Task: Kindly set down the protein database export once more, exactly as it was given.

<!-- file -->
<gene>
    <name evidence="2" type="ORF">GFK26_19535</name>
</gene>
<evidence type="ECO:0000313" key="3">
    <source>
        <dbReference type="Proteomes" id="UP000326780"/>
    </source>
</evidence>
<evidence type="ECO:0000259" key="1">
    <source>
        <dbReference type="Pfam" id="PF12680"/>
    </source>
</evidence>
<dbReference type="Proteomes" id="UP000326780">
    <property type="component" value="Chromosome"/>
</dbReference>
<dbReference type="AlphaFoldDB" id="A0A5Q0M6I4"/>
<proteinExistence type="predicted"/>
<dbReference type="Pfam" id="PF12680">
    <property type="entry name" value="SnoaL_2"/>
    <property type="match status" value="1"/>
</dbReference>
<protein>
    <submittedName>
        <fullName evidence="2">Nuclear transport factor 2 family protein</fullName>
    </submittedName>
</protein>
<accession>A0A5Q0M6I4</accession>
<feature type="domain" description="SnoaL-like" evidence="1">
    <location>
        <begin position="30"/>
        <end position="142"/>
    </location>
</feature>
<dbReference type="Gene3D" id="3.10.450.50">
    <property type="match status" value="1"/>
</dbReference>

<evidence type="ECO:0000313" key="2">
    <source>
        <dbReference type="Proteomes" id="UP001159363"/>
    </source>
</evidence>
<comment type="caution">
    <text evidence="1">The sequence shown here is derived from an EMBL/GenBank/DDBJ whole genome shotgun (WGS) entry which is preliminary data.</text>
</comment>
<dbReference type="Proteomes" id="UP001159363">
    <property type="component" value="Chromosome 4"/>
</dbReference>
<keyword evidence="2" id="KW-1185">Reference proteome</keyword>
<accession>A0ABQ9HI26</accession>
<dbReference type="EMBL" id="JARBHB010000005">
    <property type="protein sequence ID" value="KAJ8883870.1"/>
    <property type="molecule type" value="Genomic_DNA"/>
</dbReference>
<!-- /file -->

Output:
<gene>
    <name evidence="2" type="ORF">GFK26_19535</name>
</gene>
<evidence type="ECO:0000313" key="3">
    <source>
        <dbReference type="Proteomes" id="UP000326780"/>
    </source>
</evidence>
<evidence type="ECO:0000259" key="1">
    <source>
        <dbReference type="Pfam" id="PF12680"/>
    </source>
</evidence>
<dbReference type="Proteomes" id="UP000326780">
    <property type="component" value="Chromosome"/>
</dbReference>
<dbReference type="AlphaFoldDB" id="A0A5Q0M6I4"/>
<proteinExistence type="predicted"/>
<dbReference type="Pfam" id="PF12680">
    <property type="entry name" value="SnoaL_2"/>
    <property type="match status" value="1"/>
</dbReference>
<protein>
    <submittedName>
        <fullName evidence="2">Nuclear transport factor 2 family protein</fullName>
    </submittedName>
</protein>
<accession>A0A5Q0M6I4</accession>
<feature type="domain" description="SnoaL-like" evidence="1">
    <location>
        <begin position="30"/>
        <end position="142"/>
    </location>
</feature>
<dbReference type="Gene3D" id="3.10.450.50">
    <property type="match status" value="1"/>
</dbReference>

<evidence type="ECO:0000313" key="2">
    <source>
        <dbReference type="Proteomes" id="UP001159363"/>
    </source>
</evidence>
<comment type="caution">
    <text evidence="1">The sequence shown here is derived from an EMBL/GenBank/DDBJ whole genome shotgun (WGS) entry which is preliminary data.</text>
</comment>
<dbReference type="Proteomes" id="UP001159363">
    <property type="component" value="Chromosome 4"/>
</dbReference>
<keyword evidence="2" id="KW-1185">Reference proteome</keyword>
<accession>A0ABQ9HI26</accession>
<dbReference type="EMBL" id="JARBHB010000005">
    <property type="protein sequence ID" value="KAJ8883870.1"/>
    <property type="molecule type" value="Genomic_DNA"/>
</dbReference>